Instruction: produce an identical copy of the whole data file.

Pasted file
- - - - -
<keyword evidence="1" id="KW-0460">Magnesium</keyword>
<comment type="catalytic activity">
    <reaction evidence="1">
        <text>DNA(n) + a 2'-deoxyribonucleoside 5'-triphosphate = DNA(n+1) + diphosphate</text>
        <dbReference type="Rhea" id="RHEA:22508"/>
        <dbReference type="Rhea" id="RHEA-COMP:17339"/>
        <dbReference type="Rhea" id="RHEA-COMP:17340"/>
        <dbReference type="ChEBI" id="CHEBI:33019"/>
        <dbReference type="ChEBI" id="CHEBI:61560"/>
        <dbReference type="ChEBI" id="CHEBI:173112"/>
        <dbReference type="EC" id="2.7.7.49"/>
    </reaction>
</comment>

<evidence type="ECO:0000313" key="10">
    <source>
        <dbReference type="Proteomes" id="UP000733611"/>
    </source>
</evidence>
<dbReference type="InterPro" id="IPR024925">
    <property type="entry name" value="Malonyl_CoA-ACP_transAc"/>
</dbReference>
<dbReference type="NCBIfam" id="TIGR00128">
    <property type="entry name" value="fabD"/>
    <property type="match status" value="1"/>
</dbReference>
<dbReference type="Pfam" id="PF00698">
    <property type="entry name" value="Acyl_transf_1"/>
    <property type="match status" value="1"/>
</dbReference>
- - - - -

<keyword evidence="1" id="KW-0460">Magnesium</keyword>
<comment type="catalytic activity">
    <reaction evidence="1">
        <text>DNA(n) + a 2'-deoxyribonucleoside 5'-triphosphate = DNA(n+1) + diphosphate</text>
        <dbReference type="Rhea" id="RHEA:22508"/>
        <dbReference type="Rhea" id="RHEA-COMP:17339"/>
        <dbReference type="Rhea" id="RHEA-COMP:17340"/>
        <dbReference type="ChEBI" id="CHEBI:33019"/>
        <dbReference type="ChEBI" id="CHEBI:61560"/>
        <dbReference type="ChEBI" id="CHEBI:173112"/>
        <dbReference type="EC" id="2.7.7.49"/>
    </reaction>
</comment>

<evidence type="ECO:0000313" key="10">
    <source>
        <dbReference type="Proteomes" id="UP000733611"/>
    </source>
</evidence>
<dbReference type="InterPro" id="IPR024925">
    <property type="entry name" value="Malonyl_CoA-ACP_transAc"/>
</dbReference>
<dbReference type="NCBIfam" id="TIGR00128">
    <property type="entry name" value="fabD"/>
    <property type="match status" value="1"/>
</dbReference>
<dbReference type="Pfam" id="PF00698">
    <property type="entry name" value="Acyl_transf_1"/>
    <property type="match status" value="1"/>
</dbReference>